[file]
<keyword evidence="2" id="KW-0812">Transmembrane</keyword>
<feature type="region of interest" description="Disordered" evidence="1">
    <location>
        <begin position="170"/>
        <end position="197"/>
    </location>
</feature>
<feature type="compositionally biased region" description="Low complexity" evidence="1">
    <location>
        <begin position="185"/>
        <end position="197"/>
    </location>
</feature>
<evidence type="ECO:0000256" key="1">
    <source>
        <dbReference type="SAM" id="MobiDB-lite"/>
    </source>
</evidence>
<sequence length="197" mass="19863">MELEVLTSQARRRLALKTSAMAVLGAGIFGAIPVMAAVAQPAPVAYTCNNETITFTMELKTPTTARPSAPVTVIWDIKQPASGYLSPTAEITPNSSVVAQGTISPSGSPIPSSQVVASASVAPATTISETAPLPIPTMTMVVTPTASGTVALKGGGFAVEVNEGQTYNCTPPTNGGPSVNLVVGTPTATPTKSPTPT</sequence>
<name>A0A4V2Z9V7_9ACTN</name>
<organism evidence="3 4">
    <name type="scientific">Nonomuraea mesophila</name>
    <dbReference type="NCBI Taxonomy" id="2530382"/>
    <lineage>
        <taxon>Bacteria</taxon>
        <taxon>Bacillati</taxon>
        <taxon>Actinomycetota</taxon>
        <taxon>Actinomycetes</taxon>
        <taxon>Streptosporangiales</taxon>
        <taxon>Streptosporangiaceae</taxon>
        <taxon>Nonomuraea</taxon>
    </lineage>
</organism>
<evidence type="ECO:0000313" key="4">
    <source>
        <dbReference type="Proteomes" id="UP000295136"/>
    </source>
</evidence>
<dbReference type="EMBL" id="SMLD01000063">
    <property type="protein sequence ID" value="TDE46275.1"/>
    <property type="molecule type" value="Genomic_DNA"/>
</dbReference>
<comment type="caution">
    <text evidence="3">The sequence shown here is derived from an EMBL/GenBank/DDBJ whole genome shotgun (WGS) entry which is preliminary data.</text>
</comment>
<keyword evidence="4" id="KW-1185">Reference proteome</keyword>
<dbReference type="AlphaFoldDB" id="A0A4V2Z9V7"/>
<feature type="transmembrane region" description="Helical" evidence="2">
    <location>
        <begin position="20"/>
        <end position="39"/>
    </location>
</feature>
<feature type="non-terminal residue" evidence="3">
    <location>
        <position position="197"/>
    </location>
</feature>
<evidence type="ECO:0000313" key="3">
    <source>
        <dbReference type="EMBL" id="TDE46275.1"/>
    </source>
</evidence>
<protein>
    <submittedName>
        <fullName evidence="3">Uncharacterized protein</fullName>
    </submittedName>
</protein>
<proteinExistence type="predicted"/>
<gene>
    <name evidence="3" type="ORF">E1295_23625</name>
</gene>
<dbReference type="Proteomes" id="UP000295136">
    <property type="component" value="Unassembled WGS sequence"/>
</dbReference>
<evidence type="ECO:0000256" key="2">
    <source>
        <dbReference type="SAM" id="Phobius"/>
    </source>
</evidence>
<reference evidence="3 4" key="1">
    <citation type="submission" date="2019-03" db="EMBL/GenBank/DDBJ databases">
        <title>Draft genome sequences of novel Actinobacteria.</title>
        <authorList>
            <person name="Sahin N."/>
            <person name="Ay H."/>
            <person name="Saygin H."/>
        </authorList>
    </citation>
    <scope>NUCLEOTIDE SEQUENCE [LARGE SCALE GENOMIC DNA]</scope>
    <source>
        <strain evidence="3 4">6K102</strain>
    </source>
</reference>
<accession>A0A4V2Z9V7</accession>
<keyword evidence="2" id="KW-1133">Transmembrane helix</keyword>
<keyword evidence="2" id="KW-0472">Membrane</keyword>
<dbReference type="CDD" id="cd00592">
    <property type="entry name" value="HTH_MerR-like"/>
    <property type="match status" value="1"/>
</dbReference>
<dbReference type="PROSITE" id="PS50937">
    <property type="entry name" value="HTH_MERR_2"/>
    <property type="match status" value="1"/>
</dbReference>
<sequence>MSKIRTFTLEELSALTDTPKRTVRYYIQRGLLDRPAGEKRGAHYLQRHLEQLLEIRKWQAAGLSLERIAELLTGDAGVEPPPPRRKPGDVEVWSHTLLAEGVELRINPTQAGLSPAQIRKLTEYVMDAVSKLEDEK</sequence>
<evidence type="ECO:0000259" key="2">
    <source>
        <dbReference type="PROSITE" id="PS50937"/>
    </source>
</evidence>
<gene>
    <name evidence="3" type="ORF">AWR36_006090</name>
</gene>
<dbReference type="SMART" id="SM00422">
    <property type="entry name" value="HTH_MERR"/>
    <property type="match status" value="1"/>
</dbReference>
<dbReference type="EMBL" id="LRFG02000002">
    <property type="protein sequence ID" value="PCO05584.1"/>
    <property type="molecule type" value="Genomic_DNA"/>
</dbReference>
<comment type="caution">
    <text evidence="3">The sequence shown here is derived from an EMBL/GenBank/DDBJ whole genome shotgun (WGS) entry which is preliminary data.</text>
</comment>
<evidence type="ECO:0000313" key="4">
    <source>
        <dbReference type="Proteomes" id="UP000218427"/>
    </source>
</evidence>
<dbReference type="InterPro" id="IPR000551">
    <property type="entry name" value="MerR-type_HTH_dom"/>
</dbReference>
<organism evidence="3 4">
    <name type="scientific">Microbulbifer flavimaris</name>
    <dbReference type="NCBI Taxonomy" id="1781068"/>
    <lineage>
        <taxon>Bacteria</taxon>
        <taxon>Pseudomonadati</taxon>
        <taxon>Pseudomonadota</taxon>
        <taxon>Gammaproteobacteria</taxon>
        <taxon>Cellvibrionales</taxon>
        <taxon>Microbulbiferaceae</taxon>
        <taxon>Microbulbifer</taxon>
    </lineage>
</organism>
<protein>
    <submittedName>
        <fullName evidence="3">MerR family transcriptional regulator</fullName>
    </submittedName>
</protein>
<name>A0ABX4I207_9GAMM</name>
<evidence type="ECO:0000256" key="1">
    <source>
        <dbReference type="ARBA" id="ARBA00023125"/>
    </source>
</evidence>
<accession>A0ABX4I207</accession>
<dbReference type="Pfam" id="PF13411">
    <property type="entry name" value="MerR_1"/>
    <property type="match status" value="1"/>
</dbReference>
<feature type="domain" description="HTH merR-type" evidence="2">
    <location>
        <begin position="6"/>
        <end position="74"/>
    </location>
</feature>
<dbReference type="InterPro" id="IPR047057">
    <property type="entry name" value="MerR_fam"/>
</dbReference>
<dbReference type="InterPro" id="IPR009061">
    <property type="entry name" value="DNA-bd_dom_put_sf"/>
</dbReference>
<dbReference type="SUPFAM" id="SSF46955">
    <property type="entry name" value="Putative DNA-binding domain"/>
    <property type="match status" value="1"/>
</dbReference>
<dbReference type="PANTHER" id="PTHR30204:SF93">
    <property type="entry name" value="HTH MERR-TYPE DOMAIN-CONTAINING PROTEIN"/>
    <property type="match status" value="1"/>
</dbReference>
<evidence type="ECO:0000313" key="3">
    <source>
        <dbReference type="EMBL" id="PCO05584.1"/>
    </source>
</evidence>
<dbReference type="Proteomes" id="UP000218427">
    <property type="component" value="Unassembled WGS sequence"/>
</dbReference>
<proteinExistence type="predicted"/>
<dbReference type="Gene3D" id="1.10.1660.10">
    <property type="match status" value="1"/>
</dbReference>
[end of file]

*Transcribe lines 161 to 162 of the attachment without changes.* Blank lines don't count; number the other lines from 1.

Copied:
    <property type="match status" value="1"/>
</dbReference>